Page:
Saturday, March 10, 2012

Vegetarian Boudin Sausage

A vegetarian blood sausage sounds absurd, and I guess it is a little crazy. However, I'm only taking inspiration from the original, not attempting to recreate it in any way. Traditionally, boudin, a regional New Orleans ingredient, is more like a rice and sausage casserole stuffed into a casing than what you expect when you hear the word 'sausage.' So, it kind of makes perfect sense to me to take the spices and the texture of the rice and add another savory flavor altogether.  Here, smoked sun-dried tomatoes -- not pork -- provide the umami for this sausage.

Once I made this, I couldn't stop thinking about it. It's that good. And, unlike store-bought sausages of any sort, you know exactly what's in it. 

It's good to make a double batch of this and freeze it. It goes well with red beans, or just slice it and put on a sandwich. The best way to serve it is like a hot dog on a french roll with sautéed onions and green peppers. Add a bit of my N'awlins sauce and some celery leaves to garnish. Make it and you'll consider yourself one lucky dog!

Vegetarian Boudin Sausage
(Makes six large sausages.)

2 tablespoons canola oil
1 cup diced onion
1/2 cup diced celery
1/2 teaspoon thyme
1/2 teaspoon red pepper
1/2 teaspoon smoked paprika
1/2 teaspoon garlic powder
1/2 teaspoon oregano,
sea salt, and cracked black pepper (to taste)
1/4 cup white wine
1/4 cup chopped parsley
2 cups (dry-packed) smoked sun dried tomatoes*
1 cups cooked rice
1/2 cup vital wheat gluten

Heat the canola oil in a medium pan over medium heat. Add the onion and celery to the pan. Cook until the onion is translucent and beginning to brown. Add the thyme, red pepper, paprika, garlic powder, oregano, salt and pepper. Add the wine and allow the mixture to reduce until most of the liquid has evaporated. Remove pan from the heat and place the cooked vegetables into the work bowl of your food processor. Add the parsley and sun-dried tomatoes. Pulse the mixture eight to ten times or until everything is finely chopped yet still distinct. Place the mixture into a large bowl along with the cooked rice and vital wheat gluten. (The wheat gluten is the binder that will hold the sausages together.) Mix it all vigorously by hand for at least two minutes.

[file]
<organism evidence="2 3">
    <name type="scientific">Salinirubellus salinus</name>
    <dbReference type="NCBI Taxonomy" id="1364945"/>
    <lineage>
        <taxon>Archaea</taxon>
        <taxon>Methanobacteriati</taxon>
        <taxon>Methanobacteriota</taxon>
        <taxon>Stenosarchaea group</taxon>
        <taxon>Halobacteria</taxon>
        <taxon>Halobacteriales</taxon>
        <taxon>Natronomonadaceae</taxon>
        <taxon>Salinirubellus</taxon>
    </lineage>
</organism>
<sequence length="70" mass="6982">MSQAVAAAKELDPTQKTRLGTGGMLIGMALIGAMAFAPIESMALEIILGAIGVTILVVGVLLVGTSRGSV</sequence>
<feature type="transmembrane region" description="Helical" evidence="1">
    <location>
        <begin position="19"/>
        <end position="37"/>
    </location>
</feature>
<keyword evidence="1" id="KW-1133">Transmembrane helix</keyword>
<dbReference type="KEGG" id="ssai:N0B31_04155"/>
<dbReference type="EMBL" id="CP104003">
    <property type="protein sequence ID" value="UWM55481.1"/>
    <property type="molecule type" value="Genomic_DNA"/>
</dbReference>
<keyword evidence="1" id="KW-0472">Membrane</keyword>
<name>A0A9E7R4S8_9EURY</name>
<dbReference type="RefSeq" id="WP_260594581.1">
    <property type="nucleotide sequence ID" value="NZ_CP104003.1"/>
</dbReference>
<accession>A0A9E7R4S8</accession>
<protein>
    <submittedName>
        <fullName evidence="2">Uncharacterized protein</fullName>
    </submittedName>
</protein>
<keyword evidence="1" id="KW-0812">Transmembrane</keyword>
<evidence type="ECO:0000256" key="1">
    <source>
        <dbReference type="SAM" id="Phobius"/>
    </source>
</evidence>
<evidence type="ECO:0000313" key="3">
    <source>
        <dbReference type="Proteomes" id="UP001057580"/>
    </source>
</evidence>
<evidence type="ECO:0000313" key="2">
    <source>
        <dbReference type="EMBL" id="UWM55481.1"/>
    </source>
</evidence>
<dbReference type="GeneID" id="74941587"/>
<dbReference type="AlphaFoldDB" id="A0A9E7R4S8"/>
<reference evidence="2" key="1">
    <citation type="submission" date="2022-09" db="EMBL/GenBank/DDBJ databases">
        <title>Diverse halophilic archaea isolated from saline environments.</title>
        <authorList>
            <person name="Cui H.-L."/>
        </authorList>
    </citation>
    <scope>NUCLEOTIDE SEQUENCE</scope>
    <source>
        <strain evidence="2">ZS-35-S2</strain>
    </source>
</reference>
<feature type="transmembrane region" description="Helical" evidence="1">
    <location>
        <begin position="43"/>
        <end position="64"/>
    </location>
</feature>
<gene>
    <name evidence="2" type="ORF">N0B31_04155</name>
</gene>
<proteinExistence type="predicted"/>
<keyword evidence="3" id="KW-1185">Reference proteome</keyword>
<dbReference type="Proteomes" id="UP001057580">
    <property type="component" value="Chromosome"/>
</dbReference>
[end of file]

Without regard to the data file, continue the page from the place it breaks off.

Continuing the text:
Pull out six pieces of foil in 
four-inch sections. Place a 1/2 cup portion (for smaller sausages, use 1/4 cup) on each foil and form it roughly into a log shape. (No need to be too precise.) Roll the foil into a tube and twist the ends like a Tootsie Roll; each sausage should be between four and five inches long. Repeat the process until all of the mixture has been used. Place foil-wrapped sausages into a steamer basket and steam them for 45 minutes. (My steamer is just a metal colander that fits nicely into my stockpot.) They will plump and take shape when steamed. Remove sausages and allow them to cool completely. 

When ready to serve, brush each sausage with canola oil before grilling. Grill on high for two to three minutes per side or until well-marked. Serve on a warm French roll with sautéed peppers and onions, plenty of N'awlins sauce, and celery leaves for garnish. 

*Smoke regular sun-dried tomatoes for four minutes using THIS method or buy them pre-smoked. (I also have found them pre-made at Fresh Market.)


  1. Made this last night. Ingredients questions: Thyme, fresh or dried (I used dried), rice-what kind? (I used brown short grain), 2 packages (3 oz each) is just shy of two cups of smoked sun-dried tomatoes (which were at Fresh Market). I was super impressed with the method. The sausages stayed together, and cooked nicely on the grill. Texture was great, too. John & Wendy were here and each had one. They were really good, but like you said, not really a sausage substitute. They are very tangy from the sun-tomatoes, but the nawlins sauce mellowed them considerably. Without the sauce, I think they'd be good in any Italian-type dish. I have a feeling these will show up again a few times for the grill this spring/summer.